Herbs & Plants

Dioscorea villosa

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Botanical Name :Dioscorea villosa
Family: Dioscoreaceae
Genus: Dioscorea
Species: D. villosa
Kingdom: Plantae
Order: Dioscoreales

Common Names: Wild Yam Root , Colic root, rheumatism root

Habitat : Dioscorea villosa  is native to  Eastern N. America – New England to Minnesota and Ontario, south to Virginia and Texas. It grows in  borders of bogs, swamps, marshes, river and lake margins, creek bottoms, sandy or rocky soils, moist or dry woods, hammocks, thickets, limestone or talus slopes, roadsides, sea level to 1500 m.

Dioscorea villosa is a perennial climber growing to 3 m (9ft 10in). It is a species of a twining tuberous vine.

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It is hardy to zone 6. It is in flower from Sep to October. The flowers are dioecious (individual flowers are either male or female, but only one sex is to be found on any one plant so both male and female plants must be grown if seed is required)The plant is not self-fertile.

An easily grown plant, succeeding in a fertile well-drained soil in a sunny position or light shade[200]. Prefers a rich light soil . Plants are hardy to at least -15°c. Plants produce tubercles (small tubers that are formed in the leaf axils of the stems), and can be propagated by this means. A climbing plant that supports itself by twining around the branches of other plants. . This is a highly polymorphic species, some botanists dividing it up into several species.  Dioecious. Male and female plants must be grown if seed is required.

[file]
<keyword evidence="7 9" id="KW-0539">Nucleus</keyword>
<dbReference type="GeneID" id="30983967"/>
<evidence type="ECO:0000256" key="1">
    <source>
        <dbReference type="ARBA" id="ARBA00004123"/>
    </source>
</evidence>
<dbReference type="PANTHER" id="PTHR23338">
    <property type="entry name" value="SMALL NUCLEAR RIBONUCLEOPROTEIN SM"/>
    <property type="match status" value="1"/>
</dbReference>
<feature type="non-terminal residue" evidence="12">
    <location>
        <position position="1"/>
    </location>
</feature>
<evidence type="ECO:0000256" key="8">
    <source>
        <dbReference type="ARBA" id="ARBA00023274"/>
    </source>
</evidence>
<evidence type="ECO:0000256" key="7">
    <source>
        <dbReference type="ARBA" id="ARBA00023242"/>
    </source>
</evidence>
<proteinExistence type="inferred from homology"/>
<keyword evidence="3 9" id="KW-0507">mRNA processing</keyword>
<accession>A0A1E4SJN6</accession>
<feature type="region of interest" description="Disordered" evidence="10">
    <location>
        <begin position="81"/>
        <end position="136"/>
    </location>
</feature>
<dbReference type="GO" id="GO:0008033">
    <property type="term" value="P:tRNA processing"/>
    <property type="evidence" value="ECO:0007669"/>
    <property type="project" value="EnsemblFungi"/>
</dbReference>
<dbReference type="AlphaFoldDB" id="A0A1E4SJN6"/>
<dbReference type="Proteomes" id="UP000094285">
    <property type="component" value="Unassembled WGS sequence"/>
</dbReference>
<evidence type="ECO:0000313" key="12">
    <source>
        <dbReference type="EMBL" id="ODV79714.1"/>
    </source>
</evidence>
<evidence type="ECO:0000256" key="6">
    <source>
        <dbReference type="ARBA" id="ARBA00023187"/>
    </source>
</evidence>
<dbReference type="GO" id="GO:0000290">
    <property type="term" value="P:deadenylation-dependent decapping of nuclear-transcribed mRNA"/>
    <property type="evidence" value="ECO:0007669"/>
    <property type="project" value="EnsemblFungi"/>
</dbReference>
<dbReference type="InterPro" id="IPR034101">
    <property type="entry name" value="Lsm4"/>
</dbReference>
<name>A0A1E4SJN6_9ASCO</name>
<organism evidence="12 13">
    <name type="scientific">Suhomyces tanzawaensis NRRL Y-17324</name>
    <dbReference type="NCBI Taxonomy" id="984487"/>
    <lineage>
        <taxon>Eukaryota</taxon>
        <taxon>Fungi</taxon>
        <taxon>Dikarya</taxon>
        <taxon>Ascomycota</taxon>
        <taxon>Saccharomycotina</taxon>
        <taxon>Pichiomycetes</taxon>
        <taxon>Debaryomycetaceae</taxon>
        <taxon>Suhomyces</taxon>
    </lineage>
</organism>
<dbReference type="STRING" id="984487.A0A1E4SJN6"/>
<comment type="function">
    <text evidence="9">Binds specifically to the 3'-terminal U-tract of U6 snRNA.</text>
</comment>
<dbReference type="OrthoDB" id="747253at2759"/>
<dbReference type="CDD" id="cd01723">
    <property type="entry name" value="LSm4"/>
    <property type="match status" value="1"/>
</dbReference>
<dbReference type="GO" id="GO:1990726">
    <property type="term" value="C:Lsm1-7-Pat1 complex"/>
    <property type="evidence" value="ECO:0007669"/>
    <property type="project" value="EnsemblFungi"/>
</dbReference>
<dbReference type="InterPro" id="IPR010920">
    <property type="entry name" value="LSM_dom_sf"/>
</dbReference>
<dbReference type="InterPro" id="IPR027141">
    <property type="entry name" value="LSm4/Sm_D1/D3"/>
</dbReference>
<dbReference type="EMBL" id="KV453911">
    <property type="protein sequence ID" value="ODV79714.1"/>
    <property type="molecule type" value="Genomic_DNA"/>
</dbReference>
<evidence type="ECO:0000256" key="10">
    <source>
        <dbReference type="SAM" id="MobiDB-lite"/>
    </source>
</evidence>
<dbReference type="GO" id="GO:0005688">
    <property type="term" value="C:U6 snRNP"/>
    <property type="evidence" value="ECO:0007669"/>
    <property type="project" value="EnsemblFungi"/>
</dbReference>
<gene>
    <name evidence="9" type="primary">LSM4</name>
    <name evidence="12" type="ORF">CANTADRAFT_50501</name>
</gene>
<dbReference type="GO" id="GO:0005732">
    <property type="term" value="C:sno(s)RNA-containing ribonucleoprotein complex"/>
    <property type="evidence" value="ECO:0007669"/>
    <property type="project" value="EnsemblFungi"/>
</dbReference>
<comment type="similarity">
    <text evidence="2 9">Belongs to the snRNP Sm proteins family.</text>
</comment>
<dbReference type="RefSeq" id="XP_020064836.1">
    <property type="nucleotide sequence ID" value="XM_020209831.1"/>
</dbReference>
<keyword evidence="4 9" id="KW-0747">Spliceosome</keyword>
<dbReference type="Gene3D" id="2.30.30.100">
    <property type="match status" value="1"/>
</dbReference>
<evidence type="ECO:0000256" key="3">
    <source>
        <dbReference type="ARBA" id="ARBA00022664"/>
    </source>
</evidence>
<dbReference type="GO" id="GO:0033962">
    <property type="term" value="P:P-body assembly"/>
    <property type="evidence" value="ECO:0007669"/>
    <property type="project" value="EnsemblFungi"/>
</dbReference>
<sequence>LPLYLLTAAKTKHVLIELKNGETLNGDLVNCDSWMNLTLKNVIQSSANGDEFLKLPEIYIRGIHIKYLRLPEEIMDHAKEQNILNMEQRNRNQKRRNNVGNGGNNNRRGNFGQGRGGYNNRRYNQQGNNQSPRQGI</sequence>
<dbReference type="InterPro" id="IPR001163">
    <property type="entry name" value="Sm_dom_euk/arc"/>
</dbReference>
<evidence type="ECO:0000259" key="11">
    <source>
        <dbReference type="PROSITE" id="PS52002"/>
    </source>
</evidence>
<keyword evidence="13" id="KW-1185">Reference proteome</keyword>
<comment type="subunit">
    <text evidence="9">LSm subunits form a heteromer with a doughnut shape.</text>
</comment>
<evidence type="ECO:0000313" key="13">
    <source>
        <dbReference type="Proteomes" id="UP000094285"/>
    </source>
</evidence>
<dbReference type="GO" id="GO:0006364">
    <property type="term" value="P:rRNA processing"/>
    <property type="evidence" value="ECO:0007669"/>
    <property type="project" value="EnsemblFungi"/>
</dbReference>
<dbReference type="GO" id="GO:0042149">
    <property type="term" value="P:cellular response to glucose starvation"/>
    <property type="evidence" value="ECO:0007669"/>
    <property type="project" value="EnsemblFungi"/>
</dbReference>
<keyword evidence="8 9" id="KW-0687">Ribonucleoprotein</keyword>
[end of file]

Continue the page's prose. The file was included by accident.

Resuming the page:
Propagation :   
Seed – sow March to April in a sunny position in a warm greenhouse and only just cover. It germinates in 1 – 3 weeks at 20°c. Prick out the seedlings as soon as they are large enough to handle and grow on in a greenhouse for their first year. Plant out in late spring as the plant comes into new growth. Basal stem cuttings in the summer. Division in the dormant season, never when in growth. The plant will often produce a number of shoots, the top 5 – 10 cm of the root below each shoot can be potted up to form a new plant whilst the lower part of the root can possibly be eaten. Tubercles (baby tubers) are formed in the leaf axils. These are harvested in late summer and early autumn when about the size of a pea and coming away easily from the plant. They should be potted up immediately in individual pots in a greenhouse or cold frame. Plant out in early summer when in active growth.

Edible Uses  : Tuber is cooked and eaten. Some caution should be exercised with this plant.